I walked from the back of the hall, to the front exit whilst I had 200 people still staring at me at once, the whole time. I was shaking like you wouldn’t believe, and to say that I had burnt up hotter than ever before would be an understatement. When I got to the office door, I thought to myself, Oh no! How am I going to tell the secretary what I want to say if I can’t talk? What’s she going to think when I just stand there and don’t say anything? She’s going to think I’m a right idiot! I’d suddenly realised that I was probably going to have to talk to her to tell her what I wanted to say, “I was told to come here to tell you I was in today because I wasn’t there when the register was marked.” I tried so hard to say, but the sound was completely trapped inside. I couldn’t get the words to come out, so all I could do was walk into the secretary’s office and look at the secretary and hope they knew what I needed. “It’s alright. I’ve got you marked down as present today.” What was the point in that then? I thought, angrily.

I went back into the hall to sit right at the back of the hall with the rest of the year 6’s. So many emotions were going round and round and round my head at this point. I felt angry, frustrated, anxious, embarrassed, upset, annoyed, confused and completely alone in what I was going through. Why doesn’t a single person seem to understand me or help me?! I screamed silently inside my head. Then, out of nowhere, I began to be unable to breathe properly and I began to hyperventilate right at the back of the hall. I didn’t know at the time, but this was my very first panic attack; I was just 11 years old. I tried so hard to stop it, but no matter how hard I tried, it wouldn’t stop and I didn’t have a clue what was going on. All at once, all the bad things that I had to face from suffering with Selective Mutism just came to my mind all at once. I was sick to death of suffering from this. All I wanted to do was to just talk. Was that so much to ask for?! Just a tiny simple thing, yet I seemed to be the only one in the world that was unable to talk in certain situations. No one seemed to understand just how difficult it really was. It seemed to me that no one cared and no one ever would. It was like fighting a losing battle.

However, it didn’t stop there. When I got back to the classroom, the teacher called me up to the front of the class. “Why didn’t you come to tell me you were in today?” She asked. I just shrugged my shoulders as if to say, “I don’t know.” It was the only thing I could do. I wasn’t able to respond verbally so in that moment, shrugging my shoulders was my immediate reaction. “Don’t shrug at me! That’s rude! How are you going to manage when you go to High School if you’re late or something and you won’t tell them? What if there’s a fire and they don’t know you’re there?” Thanks for pointing that one out and making me feel even worse! Again, I just shrugged. “Oh for goodness sake, write it down on your whiteboard.” I went to my desk to collect my whiteboard and then went back up to the desk. Trying to avoid the question, I tried to take off the lid of the pen as slowly as I possibly could in the hope that she’d get fed up and tell me to go and sit back down again, but she didn’t. “C’mon! I’m waiting for an answer!” My heart started thudding in my chest. Why do I find it so hard just to write something down? Grow up, Leanne just write it down! I thought to myself. Yet even getting annoyed at myself didn’t seem to be working this time. I just stared at her very blankly; hardly able to breathe steadily hoping and praying that the ground would just come up and swallow me into it.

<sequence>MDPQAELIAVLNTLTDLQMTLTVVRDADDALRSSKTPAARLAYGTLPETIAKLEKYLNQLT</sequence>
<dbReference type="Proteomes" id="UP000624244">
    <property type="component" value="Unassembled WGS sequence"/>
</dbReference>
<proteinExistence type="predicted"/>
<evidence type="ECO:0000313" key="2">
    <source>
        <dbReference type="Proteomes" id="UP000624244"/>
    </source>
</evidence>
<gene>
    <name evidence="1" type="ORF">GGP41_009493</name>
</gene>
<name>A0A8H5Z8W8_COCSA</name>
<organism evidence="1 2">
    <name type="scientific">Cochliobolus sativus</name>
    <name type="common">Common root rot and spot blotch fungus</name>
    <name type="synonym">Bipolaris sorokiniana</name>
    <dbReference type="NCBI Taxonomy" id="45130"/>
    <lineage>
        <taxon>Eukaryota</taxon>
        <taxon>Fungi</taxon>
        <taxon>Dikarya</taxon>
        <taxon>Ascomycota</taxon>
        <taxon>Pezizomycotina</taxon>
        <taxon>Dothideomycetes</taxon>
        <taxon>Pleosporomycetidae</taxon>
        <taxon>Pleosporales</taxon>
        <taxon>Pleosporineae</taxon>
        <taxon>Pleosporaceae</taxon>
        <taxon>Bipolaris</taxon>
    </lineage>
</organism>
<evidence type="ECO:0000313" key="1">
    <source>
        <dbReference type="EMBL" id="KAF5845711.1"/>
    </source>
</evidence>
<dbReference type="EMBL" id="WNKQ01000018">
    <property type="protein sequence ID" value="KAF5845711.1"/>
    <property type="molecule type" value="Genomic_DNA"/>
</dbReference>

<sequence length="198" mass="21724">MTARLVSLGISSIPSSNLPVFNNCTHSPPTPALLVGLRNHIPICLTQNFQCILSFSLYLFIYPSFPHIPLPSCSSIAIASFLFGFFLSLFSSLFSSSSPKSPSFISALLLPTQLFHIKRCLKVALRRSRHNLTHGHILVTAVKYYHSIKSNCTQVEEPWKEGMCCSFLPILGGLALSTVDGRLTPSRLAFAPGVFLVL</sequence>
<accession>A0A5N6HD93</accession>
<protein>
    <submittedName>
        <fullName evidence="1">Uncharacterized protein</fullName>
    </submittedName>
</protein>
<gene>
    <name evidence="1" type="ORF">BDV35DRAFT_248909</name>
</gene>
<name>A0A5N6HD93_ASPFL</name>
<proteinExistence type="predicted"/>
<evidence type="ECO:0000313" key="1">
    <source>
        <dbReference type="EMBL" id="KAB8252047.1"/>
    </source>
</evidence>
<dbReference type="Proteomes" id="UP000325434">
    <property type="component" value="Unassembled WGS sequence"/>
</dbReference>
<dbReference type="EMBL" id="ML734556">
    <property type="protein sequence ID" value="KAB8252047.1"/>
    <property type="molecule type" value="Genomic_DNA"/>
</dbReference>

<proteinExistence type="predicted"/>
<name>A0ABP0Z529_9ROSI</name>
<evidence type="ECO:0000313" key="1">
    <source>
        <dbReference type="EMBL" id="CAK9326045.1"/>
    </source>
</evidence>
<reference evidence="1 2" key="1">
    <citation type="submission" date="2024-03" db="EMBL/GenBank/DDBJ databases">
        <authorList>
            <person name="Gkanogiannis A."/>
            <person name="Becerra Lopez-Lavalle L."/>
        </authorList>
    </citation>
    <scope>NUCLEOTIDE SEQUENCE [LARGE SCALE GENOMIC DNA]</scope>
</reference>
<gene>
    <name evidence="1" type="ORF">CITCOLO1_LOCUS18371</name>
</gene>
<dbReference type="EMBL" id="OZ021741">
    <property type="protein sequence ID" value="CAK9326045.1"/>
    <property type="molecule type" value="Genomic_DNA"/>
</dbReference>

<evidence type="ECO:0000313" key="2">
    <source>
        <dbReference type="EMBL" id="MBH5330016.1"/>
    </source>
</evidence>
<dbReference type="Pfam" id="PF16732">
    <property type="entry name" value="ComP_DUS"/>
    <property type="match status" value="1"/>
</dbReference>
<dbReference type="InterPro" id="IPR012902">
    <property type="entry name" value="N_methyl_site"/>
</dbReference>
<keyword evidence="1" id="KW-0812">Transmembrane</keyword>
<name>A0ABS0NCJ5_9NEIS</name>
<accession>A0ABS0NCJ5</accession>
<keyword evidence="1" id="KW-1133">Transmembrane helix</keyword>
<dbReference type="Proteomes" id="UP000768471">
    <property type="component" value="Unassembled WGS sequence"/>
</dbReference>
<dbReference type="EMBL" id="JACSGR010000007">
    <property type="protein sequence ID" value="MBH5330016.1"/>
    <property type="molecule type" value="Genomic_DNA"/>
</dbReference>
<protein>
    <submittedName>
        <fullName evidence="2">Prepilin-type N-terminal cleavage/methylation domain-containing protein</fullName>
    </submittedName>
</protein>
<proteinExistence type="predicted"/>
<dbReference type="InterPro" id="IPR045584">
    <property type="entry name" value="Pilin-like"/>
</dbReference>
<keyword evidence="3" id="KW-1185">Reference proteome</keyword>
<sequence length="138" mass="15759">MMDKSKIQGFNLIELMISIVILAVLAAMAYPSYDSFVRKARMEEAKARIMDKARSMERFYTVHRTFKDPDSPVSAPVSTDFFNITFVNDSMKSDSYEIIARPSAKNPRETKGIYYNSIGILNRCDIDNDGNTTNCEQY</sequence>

After getting fed up of me not responding, she then turned to the rest of the class. Oh no. Please do not humiliate me all over again! Once was bad enough! “Would someone please like to tell Leanne what she would do if she was late for school and didn’t make it to registration?” I stood at the front of the classroom, staring at the floor, hoping that no one would answer her. Please! Please! Please! No one answer! Then a boy put his hand up, “she could write it down on a piece of paper or a whiteboard and show it to the secretary in the office.” “Thank you.” She said “See, it wasn’t so hard after all now was it?” Still staring at the ground, with my face as red as tomato, and my heart beating faster than a drum, I shook my head.

 

The reason why I am sharing these stories is because it highlights how little many teachers understand. If all of the teachers had understood that it wasn’t my choice to be silent and that I was actually finding it impossible to talk and most importantly that I often found any kind of communication difficult, then none of these things would have ever happened, or at least it would’ve made them less likely to have happened. It is so important that all teachers are aware about Selective Mutism and understand that it is not a choice in any way whatsoever so that people who have Selective Mutism are not subjected to humiliation like I was many times. There are so many more stories that I could share, but I decided to just share these ones. It needs to be compulsory for all teachers to be made aware of Selective Mutism.

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5 thoughts on “Selective Mutism: Ignorant Teachers

  1. These Teachers didnt just not understand, they are just awful people.
    Its not fair that you were bullied like this, its infuriating that this is happening so much 😦 Hugs to you xx

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  2. Aw big hugs Leanne, thankfully I don’t think this has happened to my daughter at school but then again she probably wouldn’t tell me 😞 Your an amazing young lady and thanks for blogging xx

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  3. I found myself breaking down while trying to read your post. My daughter has had the reaction ‘I haven’t got all day’ and also being made fun of by a teacher because she didn’t answer and everyone in class laughing.

    Like